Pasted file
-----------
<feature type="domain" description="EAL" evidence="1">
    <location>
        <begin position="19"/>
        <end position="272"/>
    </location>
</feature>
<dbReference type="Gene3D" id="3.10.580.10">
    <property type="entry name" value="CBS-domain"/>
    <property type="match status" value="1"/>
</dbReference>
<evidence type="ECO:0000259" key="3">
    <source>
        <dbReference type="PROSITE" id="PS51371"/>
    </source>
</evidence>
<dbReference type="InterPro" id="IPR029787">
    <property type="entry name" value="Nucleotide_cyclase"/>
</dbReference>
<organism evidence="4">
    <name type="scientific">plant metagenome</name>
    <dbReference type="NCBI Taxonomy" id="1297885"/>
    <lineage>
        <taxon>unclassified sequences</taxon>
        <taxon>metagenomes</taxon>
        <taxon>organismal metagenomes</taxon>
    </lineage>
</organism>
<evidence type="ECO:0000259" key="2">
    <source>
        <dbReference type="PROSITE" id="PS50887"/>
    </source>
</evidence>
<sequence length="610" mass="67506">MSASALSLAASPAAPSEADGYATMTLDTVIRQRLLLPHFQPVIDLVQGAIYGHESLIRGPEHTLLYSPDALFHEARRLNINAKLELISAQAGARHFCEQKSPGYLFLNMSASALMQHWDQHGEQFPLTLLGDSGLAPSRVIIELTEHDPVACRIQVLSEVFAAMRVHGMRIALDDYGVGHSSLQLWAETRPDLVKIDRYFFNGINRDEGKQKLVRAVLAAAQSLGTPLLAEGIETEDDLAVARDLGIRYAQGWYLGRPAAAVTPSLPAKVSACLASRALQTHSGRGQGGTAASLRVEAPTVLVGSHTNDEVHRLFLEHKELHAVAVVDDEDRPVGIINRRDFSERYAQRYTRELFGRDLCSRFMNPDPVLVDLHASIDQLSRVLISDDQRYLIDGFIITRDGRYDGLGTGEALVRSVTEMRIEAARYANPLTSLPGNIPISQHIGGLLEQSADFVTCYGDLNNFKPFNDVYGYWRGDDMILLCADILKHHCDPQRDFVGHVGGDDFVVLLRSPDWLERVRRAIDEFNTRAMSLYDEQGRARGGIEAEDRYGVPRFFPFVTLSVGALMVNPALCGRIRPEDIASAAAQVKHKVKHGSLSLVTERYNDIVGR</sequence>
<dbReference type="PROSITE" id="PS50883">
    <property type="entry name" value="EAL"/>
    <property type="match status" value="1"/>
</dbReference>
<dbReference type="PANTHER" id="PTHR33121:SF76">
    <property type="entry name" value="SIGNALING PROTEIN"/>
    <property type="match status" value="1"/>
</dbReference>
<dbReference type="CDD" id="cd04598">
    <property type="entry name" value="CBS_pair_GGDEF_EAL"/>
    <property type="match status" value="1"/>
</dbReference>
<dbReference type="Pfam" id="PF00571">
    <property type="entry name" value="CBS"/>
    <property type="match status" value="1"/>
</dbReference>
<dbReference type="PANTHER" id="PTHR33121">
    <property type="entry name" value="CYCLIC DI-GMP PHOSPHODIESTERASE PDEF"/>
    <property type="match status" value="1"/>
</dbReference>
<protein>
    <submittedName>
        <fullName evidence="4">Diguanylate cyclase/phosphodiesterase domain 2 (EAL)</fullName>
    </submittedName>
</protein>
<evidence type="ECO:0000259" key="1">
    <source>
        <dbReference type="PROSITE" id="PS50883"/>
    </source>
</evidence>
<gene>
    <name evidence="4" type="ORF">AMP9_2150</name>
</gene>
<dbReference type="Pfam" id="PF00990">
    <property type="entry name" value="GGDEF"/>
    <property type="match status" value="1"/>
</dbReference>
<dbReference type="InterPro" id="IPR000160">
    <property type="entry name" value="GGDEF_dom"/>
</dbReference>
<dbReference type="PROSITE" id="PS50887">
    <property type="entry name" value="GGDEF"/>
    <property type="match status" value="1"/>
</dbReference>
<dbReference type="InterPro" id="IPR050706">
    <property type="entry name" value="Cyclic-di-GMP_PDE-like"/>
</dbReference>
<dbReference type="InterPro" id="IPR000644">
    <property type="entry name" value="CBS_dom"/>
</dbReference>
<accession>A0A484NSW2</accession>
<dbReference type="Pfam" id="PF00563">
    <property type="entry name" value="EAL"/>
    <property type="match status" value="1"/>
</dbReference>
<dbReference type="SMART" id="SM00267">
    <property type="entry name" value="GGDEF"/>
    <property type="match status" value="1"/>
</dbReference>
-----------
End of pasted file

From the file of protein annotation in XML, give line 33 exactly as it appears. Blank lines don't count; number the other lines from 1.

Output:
<sequence length="610" mass="67506">MSASALSLAASPAAPSEADGYATMTLDTVIRQRLLLPHFQPVIDLVQGAIYGHESLIRGPEHTLLYSPDALFHEARRLNINAKLELISAQAGARHFCEQKSPGYLFLNMSASALMQHWDQHGEQFPLTLLGDSGLAPSRVIIELTEHDPVACRIQVLSEVFAAMRVHGMRIALDDYGVGHSSLQLWAETRPDLVKIDRYFFNGINRDEGKQKLVRAVLAAAQSLGTPLLAEGIETEDDLAVARDLGIRYAQGWYLGRPAAAVTPSLPAKVSACLASRALQTHSGRGQGGTAASLRVEAPTVLVGSHTNDEVHRLFLEHKELHAVAVVDDEDRPVGIINRRDFSERYAQRYTRELFGRDLCSRFMNPDPVLVDLHASIDQLSRVLISDDQRYLIDGFIITRDGRYDGLGTGEALVRSVTEMRIEAARYANPLTSLPGNIPISQHIGGLLEQSADFVTCYGDLNNFKPFNDVYGYWRGDDMILLCADILKHHCDPQRDFVGHVGGDDFVVLLRSPDWLERVRRAIDEFNTRAMSLYDEQGRARGGIEAEDRYGVPRFFPFVTLSVGALMVNPALCGRIRPEDIASAAAQVKHKVKHGSLSLVTERYNDIVGR</sequence>